Screen Time What Do We Actually Do All Day

Screen Time: What Do We Actually Do All Day?

“All day in front of the screen”

Phrases like “Put down your cell phone” or “Do something with your friends” has probably been heard by everyone from their own parents. Statements like “You’re in front of the screen all day” or “Do something decent” are not only unfair, they also lack a whole lot of context. Here are a few arguments in case you have to have this discussion for the millionth time soon. Screen time is a sore subject that we all hate to face. In principle, we are all aware that we are extremely often in front of a screen and that we are now dependent on our devices in many ways. This does not mean that we are all sick or even addicted, but that we can no longer shape parts of our lives without a piece of digital.

positive dependency

For example, what would students have done during the pandemic if there had been no online classes? Banks are another example: Around 97% of all 16 to 49 year olds use online banking. It’s super convenient, but what if your phone gets lost or broken? Then you first need a new device and have to request new documents for the setup from the bank. Actually, the discussion starts much earlier: Let’s be honest, who still uses a real alarm clock on the bedside table these days? Whether it’s an alarm clock, school or money transfer – our society depends on digital services.

Average 3.5 hours per day

But screen time is not the same as screen time. In 2022, all 12 to 19 year olds spent an average of 204 minutes a day on the internet, i.e. almost three and a half hours. As already indicated, we need our digital end devices for many purposes in everyday life. And of course, school from the home office is not to be equated with the Netflix evening in our free time. So that doesn’t automatically mean that we all binge-watch for three and a half hours a day, but things like homework, emails or reading can also count.

Don’t always assume the worst

Statistics mostly either cover a single aspect of screen time or count it as a whole. In addition, there are always individual differences. So the lines blur quickly when it comes to screen time. Then there is the aspect of multitasking: Of course, you can also do your homework and have music playing in the background without any problems – does that count as work or leisure time or both? All of this is actually something to consider, but it’s more complicated than it might sound at first. It can be said that it is difficult to separate the different types of screen time. The fact is, just noticing that someone is looking at their cell phone or sitting at their laptop is not enough for a smart-ass sentence like: “Go out into the fresh air again” or “Your eyes will still be square”. If you’re really interested in what you’re doing in front of the screen, you should do some research and not just stupidly assume a stereotype.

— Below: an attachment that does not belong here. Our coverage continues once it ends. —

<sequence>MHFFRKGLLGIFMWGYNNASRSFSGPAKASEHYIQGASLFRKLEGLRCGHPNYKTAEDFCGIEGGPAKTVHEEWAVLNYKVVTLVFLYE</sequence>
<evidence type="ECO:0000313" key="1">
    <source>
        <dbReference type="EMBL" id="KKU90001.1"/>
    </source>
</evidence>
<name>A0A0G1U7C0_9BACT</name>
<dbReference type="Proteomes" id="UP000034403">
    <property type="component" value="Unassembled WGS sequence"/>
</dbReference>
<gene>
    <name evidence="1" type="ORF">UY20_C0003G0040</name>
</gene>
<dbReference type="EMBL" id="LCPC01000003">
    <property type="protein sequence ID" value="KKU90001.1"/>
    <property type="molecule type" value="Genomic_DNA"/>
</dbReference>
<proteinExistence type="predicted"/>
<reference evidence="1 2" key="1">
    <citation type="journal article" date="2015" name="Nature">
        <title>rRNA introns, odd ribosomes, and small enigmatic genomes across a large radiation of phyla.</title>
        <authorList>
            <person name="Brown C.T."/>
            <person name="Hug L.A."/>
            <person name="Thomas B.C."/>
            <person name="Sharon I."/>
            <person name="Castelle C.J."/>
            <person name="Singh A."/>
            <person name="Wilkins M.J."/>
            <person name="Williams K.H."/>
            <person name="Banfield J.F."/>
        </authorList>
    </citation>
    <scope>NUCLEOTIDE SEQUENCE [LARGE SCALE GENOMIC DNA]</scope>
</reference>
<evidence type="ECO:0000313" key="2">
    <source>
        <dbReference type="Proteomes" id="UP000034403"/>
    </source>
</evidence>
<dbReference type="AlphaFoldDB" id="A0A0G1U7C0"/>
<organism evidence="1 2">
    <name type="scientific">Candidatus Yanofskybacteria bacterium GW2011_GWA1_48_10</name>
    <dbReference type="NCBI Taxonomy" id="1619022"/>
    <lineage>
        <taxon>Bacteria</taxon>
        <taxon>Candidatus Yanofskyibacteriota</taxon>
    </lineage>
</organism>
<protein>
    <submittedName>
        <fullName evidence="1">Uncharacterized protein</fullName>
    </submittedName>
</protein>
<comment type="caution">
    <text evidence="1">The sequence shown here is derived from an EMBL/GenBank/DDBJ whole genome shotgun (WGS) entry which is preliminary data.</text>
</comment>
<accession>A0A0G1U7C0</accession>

If you’re curious now, here are five tips if you want to reduce your screen time:

Disable the blue tick / read receipt in Messenger

The automatically turned on read receipt puts pressure on you to reply to the message as soon as it’s read. Otherwise, I’m left wondering what the person across the street might be thinking if I’ve seen a message but haven’t responded.

Turn off push notifications

If you don’t get any notifications, you only look at your cell phone when you need it. While this can backfire and result in warning states, it can also help with shutdown. Again, the Messenger example: You only answer when you have the time and inclination, and not when you are prompted to do so by the notification.

 Uninstall apps

If you know exactly which apps are annoying you, but you still spend more time on them than you actually want, make short work of them and delete them.

Establish spatial rules

In the evening before falling asleep just checking something again or in the morning after waking up to see what happened during bedtime – most of you are probably familiar with that. Taking your cell phone to bed creates a temptation to waste even more time.

Try black and white mode

Warning: Black mode is not meant. The black and white mode is as retro as it sounds. Social media and games in particular make use of the color world and often cause overstimulation among users. You can counteract that, although it’s definitely not that much fun anymore.

Either way: Nobody should be ashamed of their own screen time! At the end of the day, smartphones make life a lot easier for all of us.

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